We propose the establishment of an Interdisciplinary Pre-doctoral Training Program in Vision at Brown University. This training program will constitute a key component of the Brown's new Center for Vision Research, under the auspices of the interdisciplinary Brain Science Program. The central objective of this Vision Training Program (VTP) is to provide specialized training in vision to graduate students already matriculating in the Neuroscience or Cognitive and Linguistic Sciences graduate programs. We propose supporting 3 students per year;students will receive VTP support starting in their 2nd graduate year. The VTP will complement and supplement the basic course requirements of the graduate programs from which individual students come. We will provide broad, multi-disciplinary training at all levels with a strong foundation in core concepts, skills, methodologies, and advanced comprehension of the scientific literature. In general, we foster an environment unconstrained by traditional discipline boundaries and where graduate students are encouraged to work at the interfaces of these disciplines. At all stages of instruction, we will integrate skills considered essential for successful, independent research careers in vision research. These include critical thinking and reasoning, effective science writing and oral presentation, knowledge of scientific review processes, and training in ethics. Students will participate in new initiatives to ensure exposure of graduate students to clinical and disease concepts;these experiences will help students identify the scientific problems that are most relevant to improving human health. The proposed training program has 10 participating faculty members, drawn from 5 departments. These faculty members currently mentor 22 graduate students engaged in vision research. Overall, vision research at Brown includes 27 faculty members in 9 departments;research interests include biological vision, machine vision, and computation. To ensure a successful training program, we have selected a core training faculty engaged in the study of biological vision with a strong training record. However, trainees will benefit from interactions with the entire vision community at Brown. Relevance: Eye diseases afflict 26.8 million Americans age 40 and older, according to recent estimates, and that number will grow as the population ages. Innovations in understanding the biology of the human visual system and devising novel strategies to prevent, treat, or compensate for vision loss will come from a new generation of researchers trained to synthesize information gleaned from a variety of approaches and disciplines.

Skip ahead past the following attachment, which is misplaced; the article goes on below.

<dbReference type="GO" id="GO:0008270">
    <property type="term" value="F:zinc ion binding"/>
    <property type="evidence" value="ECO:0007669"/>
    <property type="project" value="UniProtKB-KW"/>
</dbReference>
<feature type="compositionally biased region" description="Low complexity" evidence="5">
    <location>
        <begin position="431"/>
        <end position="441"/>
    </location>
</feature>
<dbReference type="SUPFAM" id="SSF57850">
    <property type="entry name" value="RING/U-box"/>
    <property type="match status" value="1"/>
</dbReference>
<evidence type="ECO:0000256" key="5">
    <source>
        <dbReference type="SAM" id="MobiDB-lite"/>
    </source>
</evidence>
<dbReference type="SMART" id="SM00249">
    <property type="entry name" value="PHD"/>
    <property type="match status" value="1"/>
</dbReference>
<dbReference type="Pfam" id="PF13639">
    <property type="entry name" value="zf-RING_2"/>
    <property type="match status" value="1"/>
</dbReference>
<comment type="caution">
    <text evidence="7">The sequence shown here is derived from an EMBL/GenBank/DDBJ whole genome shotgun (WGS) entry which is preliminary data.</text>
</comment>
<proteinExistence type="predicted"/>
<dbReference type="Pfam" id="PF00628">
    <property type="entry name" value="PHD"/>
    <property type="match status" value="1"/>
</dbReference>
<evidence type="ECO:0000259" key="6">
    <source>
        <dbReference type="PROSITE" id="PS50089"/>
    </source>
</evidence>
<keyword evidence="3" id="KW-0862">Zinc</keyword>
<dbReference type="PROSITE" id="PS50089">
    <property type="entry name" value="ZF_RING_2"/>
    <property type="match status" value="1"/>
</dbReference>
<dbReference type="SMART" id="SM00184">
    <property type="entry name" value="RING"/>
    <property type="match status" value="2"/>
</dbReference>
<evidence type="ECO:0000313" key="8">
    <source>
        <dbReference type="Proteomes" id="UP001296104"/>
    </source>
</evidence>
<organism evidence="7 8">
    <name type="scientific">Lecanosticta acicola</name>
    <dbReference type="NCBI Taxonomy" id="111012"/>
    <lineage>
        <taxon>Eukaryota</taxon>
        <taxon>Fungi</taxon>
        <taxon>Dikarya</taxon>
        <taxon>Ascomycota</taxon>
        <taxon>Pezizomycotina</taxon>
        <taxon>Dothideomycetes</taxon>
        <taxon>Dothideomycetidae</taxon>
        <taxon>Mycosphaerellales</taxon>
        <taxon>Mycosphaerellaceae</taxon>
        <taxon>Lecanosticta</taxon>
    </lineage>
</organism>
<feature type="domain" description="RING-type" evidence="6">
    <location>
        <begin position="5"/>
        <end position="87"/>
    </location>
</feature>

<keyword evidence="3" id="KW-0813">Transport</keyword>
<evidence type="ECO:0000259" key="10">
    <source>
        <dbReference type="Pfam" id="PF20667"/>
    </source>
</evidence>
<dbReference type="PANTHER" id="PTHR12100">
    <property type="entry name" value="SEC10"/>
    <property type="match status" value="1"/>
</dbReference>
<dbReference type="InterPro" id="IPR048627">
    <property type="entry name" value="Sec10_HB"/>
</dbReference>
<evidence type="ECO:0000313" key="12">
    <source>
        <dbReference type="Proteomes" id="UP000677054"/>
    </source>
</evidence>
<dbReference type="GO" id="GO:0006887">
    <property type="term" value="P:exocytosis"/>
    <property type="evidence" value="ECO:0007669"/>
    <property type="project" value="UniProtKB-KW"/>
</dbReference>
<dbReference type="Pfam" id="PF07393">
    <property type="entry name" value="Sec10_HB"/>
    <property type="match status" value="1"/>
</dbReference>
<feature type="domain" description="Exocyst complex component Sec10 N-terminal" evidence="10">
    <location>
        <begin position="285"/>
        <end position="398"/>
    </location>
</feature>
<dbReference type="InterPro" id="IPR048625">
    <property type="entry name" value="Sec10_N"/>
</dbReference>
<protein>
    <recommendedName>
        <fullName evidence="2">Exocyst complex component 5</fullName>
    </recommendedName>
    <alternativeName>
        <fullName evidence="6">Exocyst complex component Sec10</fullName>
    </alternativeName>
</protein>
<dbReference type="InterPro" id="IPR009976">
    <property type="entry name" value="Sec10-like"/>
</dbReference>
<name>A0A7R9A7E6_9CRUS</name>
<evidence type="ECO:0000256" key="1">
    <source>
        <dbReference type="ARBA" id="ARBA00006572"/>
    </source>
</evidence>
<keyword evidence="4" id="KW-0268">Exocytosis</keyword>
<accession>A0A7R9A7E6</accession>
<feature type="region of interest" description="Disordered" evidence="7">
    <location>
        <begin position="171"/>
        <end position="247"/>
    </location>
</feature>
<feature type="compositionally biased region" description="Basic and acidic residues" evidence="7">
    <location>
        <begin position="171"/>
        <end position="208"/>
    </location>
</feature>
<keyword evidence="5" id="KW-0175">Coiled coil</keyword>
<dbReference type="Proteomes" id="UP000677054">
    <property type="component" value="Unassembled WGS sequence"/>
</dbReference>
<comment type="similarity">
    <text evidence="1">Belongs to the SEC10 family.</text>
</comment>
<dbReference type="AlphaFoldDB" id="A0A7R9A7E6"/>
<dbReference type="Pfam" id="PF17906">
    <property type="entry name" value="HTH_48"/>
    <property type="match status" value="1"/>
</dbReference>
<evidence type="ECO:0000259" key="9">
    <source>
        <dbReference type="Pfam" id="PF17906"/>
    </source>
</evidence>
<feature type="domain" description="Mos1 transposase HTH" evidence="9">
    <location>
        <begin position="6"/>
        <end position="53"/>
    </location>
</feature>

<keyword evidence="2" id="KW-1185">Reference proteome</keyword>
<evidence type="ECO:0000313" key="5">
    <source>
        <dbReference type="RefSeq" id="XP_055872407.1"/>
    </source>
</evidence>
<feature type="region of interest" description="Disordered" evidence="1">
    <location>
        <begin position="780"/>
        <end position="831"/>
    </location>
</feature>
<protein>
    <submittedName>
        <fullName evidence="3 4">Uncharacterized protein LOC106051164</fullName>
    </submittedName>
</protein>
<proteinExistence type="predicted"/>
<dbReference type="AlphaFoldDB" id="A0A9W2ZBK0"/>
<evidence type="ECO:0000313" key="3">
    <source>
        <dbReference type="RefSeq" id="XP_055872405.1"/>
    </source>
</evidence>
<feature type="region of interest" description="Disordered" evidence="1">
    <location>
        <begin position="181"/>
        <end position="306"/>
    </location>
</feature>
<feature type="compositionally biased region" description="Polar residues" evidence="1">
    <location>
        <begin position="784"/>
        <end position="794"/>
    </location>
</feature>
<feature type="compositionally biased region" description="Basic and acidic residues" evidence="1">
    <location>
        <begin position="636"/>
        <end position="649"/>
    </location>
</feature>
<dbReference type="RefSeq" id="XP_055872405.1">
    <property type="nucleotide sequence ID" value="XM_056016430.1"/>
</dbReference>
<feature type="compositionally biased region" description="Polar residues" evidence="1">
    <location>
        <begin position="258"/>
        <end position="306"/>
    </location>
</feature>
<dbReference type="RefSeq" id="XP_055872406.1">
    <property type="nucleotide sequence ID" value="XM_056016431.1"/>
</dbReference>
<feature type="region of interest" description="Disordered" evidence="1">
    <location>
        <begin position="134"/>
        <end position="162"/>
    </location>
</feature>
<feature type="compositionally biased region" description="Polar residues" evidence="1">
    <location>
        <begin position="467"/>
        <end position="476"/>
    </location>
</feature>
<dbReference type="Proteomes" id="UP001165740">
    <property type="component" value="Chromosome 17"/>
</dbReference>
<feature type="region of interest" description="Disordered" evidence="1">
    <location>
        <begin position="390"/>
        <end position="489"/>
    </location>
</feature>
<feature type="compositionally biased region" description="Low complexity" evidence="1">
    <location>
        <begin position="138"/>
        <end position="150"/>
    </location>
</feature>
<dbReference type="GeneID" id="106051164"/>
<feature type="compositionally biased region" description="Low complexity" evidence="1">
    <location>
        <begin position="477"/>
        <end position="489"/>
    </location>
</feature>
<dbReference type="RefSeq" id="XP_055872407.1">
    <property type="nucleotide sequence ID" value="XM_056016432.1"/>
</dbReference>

We aim to train this kind of researcher and bring further cohesion to the diverse vision research community at Brown.
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